Infosys has been dealt another blow after an employee has detailed methods used to circumvent US visa laws, and how the firm systematically discriminated against American staff.
Following the accusations made by Infosys whistleblower Jay Palmer that the Indian firm has been smuggling in workers to the US, another former employee has highlighted ways employees enter the country.
Speaking to ITBusinessEdge, an anonymous former manager from India at Infosys said that the firm had briefed Indian employees of how to get past immigration officials on a B-1 visa.
A B-1 visa allows an individual to travel to the US for sales meetings and so forth, but prohibits actually working.
According to the former Infosys worker, the firm would have “briefing sessions” telling them how to “lie to officials” once they arrive at US customs.
They would be given tips such as not packing Java programming textbooks, for example, in order to hoodwink immmigration officials. With the amount of money promised there was never a shortage of Indian workers who were willing to circumnavigate US immigration laws.
Apparently the Indian company ”doesn’t care” about flouting rules in the US, despite its large presence there.
The same former employee also made claims of systematic discrimination of American recruits.
It is alleged that while Infosys would conduct recruitment drives of college students in the US, new recruits were lied to with the promise of job possibilities.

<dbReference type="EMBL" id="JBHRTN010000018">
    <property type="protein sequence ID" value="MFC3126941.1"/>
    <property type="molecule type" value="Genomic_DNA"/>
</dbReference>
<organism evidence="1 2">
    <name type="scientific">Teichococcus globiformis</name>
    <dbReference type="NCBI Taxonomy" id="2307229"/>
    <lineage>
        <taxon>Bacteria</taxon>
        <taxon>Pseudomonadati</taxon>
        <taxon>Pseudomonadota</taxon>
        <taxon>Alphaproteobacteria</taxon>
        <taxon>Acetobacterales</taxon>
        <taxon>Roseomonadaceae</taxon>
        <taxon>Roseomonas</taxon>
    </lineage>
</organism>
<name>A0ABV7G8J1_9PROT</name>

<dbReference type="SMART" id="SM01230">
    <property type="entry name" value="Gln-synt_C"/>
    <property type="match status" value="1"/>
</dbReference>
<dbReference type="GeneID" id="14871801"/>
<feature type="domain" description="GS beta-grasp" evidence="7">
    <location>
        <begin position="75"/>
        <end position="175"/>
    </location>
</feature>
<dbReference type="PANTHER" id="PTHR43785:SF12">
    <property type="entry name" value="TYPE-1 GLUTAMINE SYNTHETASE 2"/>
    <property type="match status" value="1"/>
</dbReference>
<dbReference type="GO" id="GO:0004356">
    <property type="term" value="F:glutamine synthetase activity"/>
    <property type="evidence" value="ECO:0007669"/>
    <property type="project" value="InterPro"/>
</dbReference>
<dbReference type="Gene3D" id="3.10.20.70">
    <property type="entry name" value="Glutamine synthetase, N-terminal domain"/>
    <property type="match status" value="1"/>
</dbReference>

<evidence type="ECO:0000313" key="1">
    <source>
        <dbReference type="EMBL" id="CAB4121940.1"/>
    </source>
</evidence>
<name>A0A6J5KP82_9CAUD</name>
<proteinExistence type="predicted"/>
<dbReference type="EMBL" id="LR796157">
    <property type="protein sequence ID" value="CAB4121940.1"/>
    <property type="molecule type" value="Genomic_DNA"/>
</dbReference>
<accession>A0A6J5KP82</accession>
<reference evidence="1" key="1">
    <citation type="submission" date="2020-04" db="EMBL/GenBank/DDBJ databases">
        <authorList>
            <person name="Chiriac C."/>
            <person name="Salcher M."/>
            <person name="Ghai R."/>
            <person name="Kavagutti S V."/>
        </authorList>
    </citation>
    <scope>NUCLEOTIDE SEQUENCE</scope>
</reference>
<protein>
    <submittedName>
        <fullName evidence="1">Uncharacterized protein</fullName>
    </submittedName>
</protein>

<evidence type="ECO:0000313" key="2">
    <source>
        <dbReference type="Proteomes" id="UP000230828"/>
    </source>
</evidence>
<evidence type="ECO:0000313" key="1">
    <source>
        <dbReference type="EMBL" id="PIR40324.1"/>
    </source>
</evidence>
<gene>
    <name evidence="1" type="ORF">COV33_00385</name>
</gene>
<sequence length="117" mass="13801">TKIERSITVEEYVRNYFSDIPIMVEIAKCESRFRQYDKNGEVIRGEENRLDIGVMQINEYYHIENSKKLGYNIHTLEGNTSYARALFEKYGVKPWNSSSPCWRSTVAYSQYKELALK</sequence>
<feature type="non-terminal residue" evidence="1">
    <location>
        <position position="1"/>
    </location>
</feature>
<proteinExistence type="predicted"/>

In actual fact middle management executives at the company had ignored demands by top staff to implement a more culturally diverse recruitment policy and were ignoring potential new recruits.
Despite hiring bright sparks from some of the top unis in the US, the “utilization rate for these people was extremely low”, ITBusinessEdge heard.
The reason that US recruits were not used was that they were unwilling to work the long hours of Indian workers.
While US workers would want to have evenings free after a days work, it was considered that the Indian cultural work ethic would mean that employees would be willing to spend evenings reporting back to head offices in India.
Consequently, the former Infosys man claimed that he would have to lie to potential new recruits that they had a future at the firm - when the reality was that they would likely join the legions of others who left after just a few months.